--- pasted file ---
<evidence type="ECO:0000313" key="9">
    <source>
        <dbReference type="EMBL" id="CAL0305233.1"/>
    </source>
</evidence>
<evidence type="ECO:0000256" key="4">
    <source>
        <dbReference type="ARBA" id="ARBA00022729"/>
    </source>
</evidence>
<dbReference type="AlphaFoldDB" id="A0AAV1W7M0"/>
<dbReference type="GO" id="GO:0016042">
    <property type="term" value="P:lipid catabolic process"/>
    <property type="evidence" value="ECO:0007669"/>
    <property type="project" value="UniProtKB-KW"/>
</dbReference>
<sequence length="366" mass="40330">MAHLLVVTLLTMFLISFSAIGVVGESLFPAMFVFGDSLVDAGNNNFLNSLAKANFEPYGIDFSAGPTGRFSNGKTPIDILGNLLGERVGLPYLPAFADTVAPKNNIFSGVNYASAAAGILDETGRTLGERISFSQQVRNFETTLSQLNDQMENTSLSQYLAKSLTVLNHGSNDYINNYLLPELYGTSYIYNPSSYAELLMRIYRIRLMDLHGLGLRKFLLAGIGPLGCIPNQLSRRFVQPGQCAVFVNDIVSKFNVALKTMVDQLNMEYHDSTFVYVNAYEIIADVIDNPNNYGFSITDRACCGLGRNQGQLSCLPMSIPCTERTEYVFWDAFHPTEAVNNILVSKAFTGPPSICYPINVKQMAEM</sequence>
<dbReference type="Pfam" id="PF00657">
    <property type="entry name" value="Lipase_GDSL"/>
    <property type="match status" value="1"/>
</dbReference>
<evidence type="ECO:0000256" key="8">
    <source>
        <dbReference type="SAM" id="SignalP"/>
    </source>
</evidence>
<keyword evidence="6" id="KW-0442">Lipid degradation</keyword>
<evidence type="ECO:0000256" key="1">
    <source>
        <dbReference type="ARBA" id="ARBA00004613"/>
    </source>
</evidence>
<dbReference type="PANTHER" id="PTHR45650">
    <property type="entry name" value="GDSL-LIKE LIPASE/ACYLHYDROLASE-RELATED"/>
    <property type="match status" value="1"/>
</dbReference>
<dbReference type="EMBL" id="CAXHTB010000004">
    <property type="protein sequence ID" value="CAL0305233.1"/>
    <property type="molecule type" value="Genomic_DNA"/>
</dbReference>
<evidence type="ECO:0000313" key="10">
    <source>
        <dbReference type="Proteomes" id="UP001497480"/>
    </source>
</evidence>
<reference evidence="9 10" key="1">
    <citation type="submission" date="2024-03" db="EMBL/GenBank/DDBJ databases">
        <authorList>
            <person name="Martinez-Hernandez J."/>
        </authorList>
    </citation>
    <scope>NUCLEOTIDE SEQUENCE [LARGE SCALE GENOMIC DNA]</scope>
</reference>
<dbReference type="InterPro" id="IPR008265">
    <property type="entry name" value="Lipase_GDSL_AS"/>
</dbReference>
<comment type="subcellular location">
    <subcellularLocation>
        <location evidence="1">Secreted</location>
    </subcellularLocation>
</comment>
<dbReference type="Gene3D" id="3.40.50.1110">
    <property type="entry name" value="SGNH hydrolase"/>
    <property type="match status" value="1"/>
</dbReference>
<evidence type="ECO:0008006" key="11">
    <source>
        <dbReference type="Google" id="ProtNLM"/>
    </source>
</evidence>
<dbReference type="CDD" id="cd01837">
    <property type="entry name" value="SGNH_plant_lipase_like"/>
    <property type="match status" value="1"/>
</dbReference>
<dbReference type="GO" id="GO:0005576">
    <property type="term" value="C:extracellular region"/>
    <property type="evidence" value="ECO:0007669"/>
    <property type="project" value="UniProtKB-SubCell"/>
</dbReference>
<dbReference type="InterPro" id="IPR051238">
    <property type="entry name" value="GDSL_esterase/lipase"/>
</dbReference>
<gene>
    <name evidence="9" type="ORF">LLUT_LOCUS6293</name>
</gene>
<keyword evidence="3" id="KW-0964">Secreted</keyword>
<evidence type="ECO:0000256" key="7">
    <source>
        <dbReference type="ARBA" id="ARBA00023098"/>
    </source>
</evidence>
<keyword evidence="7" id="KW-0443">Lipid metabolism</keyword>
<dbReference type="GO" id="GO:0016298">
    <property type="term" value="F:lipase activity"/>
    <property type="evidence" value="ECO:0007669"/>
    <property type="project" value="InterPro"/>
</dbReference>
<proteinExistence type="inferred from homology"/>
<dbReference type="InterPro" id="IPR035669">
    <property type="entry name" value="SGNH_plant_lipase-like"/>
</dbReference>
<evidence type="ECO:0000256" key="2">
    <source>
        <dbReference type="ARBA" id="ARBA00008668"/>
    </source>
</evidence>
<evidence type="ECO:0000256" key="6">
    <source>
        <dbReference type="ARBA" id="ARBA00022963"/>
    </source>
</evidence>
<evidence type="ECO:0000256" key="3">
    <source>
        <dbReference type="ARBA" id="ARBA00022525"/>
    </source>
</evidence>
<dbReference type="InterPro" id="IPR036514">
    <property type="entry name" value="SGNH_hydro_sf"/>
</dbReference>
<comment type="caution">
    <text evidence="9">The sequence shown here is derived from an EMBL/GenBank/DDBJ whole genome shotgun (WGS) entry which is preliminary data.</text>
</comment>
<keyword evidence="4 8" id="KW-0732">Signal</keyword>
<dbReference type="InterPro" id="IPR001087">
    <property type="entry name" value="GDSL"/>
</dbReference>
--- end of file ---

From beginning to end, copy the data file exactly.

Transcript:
<evidence type="ECO:0000313" key="9">
    <source>
        <dbReference type="EMBL" id="CAL0305233.1"/>
    </source>
</evidence>
<evidence type="ECO:0000256" key="4">
    <source>
        <dbReference type="ARBA" id="ARBA00022729"/>
    </source>
</evidence>
<dbReference type="AlphaFoldDB" id="A0AAV1W7M0"/>
<dbReference type="GO" id="GO:0016042">
    <property type="term" value="P:lipid catabolic process"/>
    <property type="evidence" value="ECO:0007669"/>
    <property type="project" value="UniProtKB-KW"/>
</dbReference>
<sequence length="366" mass="40330">MAHLLVVTLLTMFLISFSAIGVVGESLFPAMFVFGDSLVDAGNNNFLNSLAKANFEPYGIDFSAGPTGRFSNGKTPIDILGNLLGERVGLPYLPAFADTVAPKNNIFSGVNYASAAAGILDETGRTLGERISFSQQVRNFETTLSQLNDQMENTSLSQYLAKSLTVLNHGSNDYINNYLLPELYGTSYIYNPSSYAELLMRIYRIRLMDLHGLGLRKFLLAGIGPLGCIPNQLSRRFVQPGQCAVFVNDIVSKFNVALKTMVDQLNMEYHDSTFVYVNAYEIIADVIDNPNNYGFSITDRACCGLGRNQGQLSCLPMSIPCTERTEYVFWDAFHPTEAVNNILVSKAFTGPPSICYPINVKQMAEM</sequence>
<dbReference type="Pfam" id="PF00657">
    <property type="entry name" value="Lipase_GDSL"/>
    <property type="match status" value="1"/>
</dbReference>
<evidence type="ECO:0000256" key="8">
    <source>
        <dbReference type="SAM" id="SignalP"/>
    </source>
</evidence>
<keyword evidence="6" id="KW-0442">Lipid degradation</keyword>
<evidence type="ECO:0000256" key="1">
    <source>
        <dbReference type="ARBA" id="ARBA00004613"/>
    </source>
</evidence>
<dbReference type="PANTHER" id="PTHR45650">
    <property type="entry name" value="GDSL-LIKE LIPASE/ACYLHYDROLASE-RELATED"/>
    <property type="match status" value="1"/>
</dbReference>
<dbReference type="EMBL" id="CAXHTB010000004">
    <property type="protein sequence ID" value="CAL0305233.1"/>
    <property type="molecule type" value="Genomic_DNA"/>
</dbReference>
<evidence type="ECO:0000313" key="10">
    <source>
        <dbReference type="Proteomes" id="UP001497480"/>
    </source>
</evidence>
<reference evidence="9 10" key="1">
    <citation type="submission" date="2024-03" db="EMBL/GenBank/DDBJ databases">
        <authorList>
            <person name="Martinez-Hernandez J."/>
        </authorList>
    </citation>
    <scope>NUCLEOTIDE SEQUENCE [LARGE SCALE GENOMIC DNA]</scope>
</reference>
<dbReference type="InterPro" id="IPR008265">
    <property type="entry name" value="Lipase_GDSL_AS"/>
</dbReference>
<comment type="subcellular location">
    <subcellularLocation>
        <location evidence="1">Secreted</location>
    </subcellularLocation>
</comment>
<dbReference type="Gene3D" id="3.40.50.1110">
    <property type="entry name" value="SGNH hydrolase"/>
    <property type="match status" value="1"/>
</dbReference>
<evidence type="ECO:0008006" key="11">
    <source>
        <dbReference type="Google" id="ProtNLM"/>
    </source>
</evidence>
<dbReference type="CDD" id="cd01837">
    <property type="entry name" value="SGNH_plant_lipase_like"/>
    <property type="match status" value="1"/>
</dbReference>
<dbReference type="GO" id="GO:0005576">
    <property type="term" value="C:extracellular region"/>
    <property type="evidence" value="ECO:0007669"/>
    <property type="project" value="UniProtKB-SubCell"/>
</dbReference>
<dbReference type="InterPro" id="IPR051238">
    <property type="entry name" value="GDSL_esterase/lipase"/>
</dbReference>
<gene>
    <name evidence="9" type="ORF">LLUT_LOCUS6293</name>
</gene>
<keyword evidence="3" id="KW-0964">Secreted</keyword>
<evidence type="ECO:0000256" key="7">
    <source>
        <dbReference type="ARBA" id="ARBA00023098"/>
    </source>
</evidence>
<keyword evidence="7" id="KW-0443">Lipid metabolism</keyword>
<dbReference type="GO" id="GO:0016298">
    <property type="term" value="F:lipase activity"/>
    <property type="evidence" value="ECO:0007669"/>
    <property type="project" value="InterPro"/>
</dbReference>
<proteinExistence type="inferred from homology"/>
<dbReference type="InterPro" id="IPR035669">
    <property type="entry name" value="SGNH_plant_lipase-like"/>
</dbReference>
<evidence type="ECO:0000256" key="2">
    <source>
        <dbReference type="ARBA" id="ARBA00008668"/>
    </source>
</evidence>
<evidence type="ECO:0000256" key="6">
    <source>
        <dbReference type="ARBA" id="ARBA00022963"/>
    </source>
</evidence>
<evidence type="ECO:0000256" key="3">
    <source>
        <dbReference type="ARBA" id="ARBA00022525"/>
    </source>
</evidence>
<dbReference type="InterPro" id="IPR036514">
    <property type="entry name" value="SGNH_hydro_sf"/>
</dbReference>
<comment type="caution">
    <text evidence="9">The sequence shown here is derived from an EMBL/GenBank/DDBJ whole genome shotgun (WGS) entry which is preliminary data.</text>
</comment>
<keyword evidence="4 8" id="KW-0732">Signal</keyword>
<dbReference type="InterPro" id="IPR001087">
    <property type="entry name" value="GDSL"/>
</dbReference>